I spent so many years ‘in concert’, I guess it is no surprise that I still enjoy the concert setting whether it’s from the stage, the wings or the audience. This year I’ve gone to a few and look forward to a few more.
SOUTHERN GOSPEL – Earlier this year I went to see Legacy 5. Scott Fowler is an old friend and always a pleasure to see and talk with.
-Debbie and I went to see the Hoppers and visited with them between sets. They are even better on stage than on record and the sweetest bunch of folks you will ever meet this side of heaven.
-Bill Gaither called a few days ago and is going to be in Virginia in October and I plan to be right there cheering him on. (His only prerequisite was that I come early in the afternoon because he said if we got together and got to telling stories and laughing he’d have to have some time before the show to get his voice back in shape. And that is the gospel truth because I have lost my voice more than once laughing before a show. Ask any singer.)
COUNTRY MUSIC – I had plans to see George Jones this past spring when he came to Roanoke with Wilson/Fairchild opening for him. But, of course, those well-laid plans were changed by the good Lord, himself.
-This Saturday night I plan to sit back and enjoy Wilson/Fairchild at the Rockingham County Fair. They always amaze and entertain me and make me proud. (They put a smile on my face that won’t fade for days.)
BLUEGRASS -In about three weeks I’m going to see Daily and Vincent. The best Bluegrass you’ll hear anywhere. (I come in the house just anytime and find a message on my voice mail saying, “Hey, Don and Miss Debbie. This is Jamie Daily. What’s for supper?”)
But this past Saturday night I drove about an hour from the house to the Shenandoah Valley Music Festival to see an old friend, Kris Kristofferson. We go back to the 60s with Kris when he was working as a janitor at the Columbia Studio in Nashville and we were recording for said label. He was sweeping up at nights and pitching songs on the side. He used to come over to our hotel and sing us all of those early classics before anyone else ever heard them. (Just check out on the internet the impressive list of hits he’s written.) I told the story of him and us and “Me and Bobby McGee” in our book, Random Memories, so I won’t repeat it here, but we spent precious hours together in those early years.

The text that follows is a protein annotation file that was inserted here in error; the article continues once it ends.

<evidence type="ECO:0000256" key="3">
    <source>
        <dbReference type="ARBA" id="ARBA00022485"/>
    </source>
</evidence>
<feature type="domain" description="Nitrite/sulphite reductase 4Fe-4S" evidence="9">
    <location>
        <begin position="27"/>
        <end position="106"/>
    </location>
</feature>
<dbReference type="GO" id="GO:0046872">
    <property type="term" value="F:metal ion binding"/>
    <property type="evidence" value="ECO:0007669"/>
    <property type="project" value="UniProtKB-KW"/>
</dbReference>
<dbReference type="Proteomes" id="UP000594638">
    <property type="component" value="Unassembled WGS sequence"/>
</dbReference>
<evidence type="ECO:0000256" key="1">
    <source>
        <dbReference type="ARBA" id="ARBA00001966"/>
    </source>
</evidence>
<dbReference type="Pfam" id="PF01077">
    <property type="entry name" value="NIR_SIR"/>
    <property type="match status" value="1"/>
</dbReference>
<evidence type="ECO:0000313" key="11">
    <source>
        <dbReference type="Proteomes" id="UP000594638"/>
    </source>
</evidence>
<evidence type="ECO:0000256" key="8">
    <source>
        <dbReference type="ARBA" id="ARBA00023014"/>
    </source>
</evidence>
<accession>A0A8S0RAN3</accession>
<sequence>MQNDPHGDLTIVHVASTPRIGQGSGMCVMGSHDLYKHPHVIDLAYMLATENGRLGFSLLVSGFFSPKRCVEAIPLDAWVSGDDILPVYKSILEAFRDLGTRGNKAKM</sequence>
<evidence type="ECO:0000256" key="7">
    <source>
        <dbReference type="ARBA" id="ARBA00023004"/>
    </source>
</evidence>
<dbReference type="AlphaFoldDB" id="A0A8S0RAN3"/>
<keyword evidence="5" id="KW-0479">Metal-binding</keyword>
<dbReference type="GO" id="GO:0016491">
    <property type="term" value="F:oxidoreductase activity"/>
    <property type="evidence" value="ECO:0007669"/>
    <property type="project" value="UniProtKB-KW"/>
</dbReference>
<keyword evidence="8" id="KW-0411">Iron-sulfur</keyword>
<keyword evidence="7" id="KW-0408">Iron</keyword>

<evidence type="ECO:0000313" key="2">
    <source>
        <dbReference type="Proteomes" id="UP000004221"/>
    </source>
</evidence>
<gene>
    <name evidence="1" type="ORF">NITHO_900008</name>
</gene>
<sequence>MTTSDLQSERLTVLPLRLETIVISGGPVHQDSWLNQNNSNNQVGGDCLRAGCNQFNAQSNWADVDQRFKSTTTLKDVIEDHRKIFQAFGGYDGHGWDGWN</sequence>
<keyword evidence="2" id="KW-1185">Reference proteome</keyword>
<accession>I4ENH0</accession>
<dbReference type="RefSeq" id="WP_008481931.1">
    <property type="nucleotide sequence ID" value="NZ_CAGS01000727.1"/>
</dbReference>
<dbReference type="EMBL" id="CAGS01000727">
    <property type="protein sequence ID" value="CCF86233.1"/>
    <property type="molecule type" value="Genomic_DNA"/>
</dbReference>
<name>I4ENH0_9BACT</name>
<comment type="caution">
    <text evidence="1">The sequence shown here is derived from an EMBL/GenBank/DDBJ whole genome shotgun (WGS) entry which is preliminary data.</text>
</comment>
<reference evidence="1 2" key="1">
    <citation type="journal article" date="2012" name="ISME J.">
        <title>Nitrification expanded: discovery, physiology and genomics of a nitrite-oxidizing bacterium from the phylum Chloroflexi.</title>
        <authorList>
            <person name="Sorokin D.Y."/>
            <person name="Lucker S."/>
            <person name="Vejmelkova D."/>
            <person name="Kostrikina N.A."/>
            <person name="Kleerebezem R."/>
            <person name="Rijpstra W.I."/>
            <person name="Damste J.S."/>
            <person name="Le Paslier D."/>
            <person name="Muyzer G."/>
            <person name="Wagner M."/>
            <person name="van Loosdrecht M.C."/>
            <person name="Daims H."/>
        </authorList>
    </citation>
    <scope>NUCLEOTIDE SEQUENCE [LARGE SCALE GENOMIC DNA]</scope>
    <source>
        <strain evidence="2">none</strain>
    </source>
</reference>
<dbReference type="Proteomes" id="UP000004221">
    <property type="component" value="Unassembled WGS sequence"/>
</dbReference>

Kris went on to change the face of country music for the songwriter and bring an intimacy to the art that no one has ever surpassed. He also went on to the movies and established himself as a star in many fields. And now he’s just standing on the stage, alone, with only his guitar and singing for two hours. Let me say I was hypnotized for the entire time. No one handles a lyric the way he does.
My son, Debo, and I visited with him and his wife, Lisa, on the bus before the show and at intermission and I was consumed by the memories all this conjured up. I hadn’t seen Kris since Johnny Cash’s funeral ten years ago and I didn’t want to miss a possible last opportunity to tell him he was the best lyricist since Berlin.
His songs take me places I haven’t been in years; they bring back a youthful nature and a philosophical whim; and they let me recall a busier and more complicated time of my life that still puts a lump in my throat and a warmth in my heart.
God be with you and travel safe, Kris. I still have that framed copy of “….Bobby McGee.”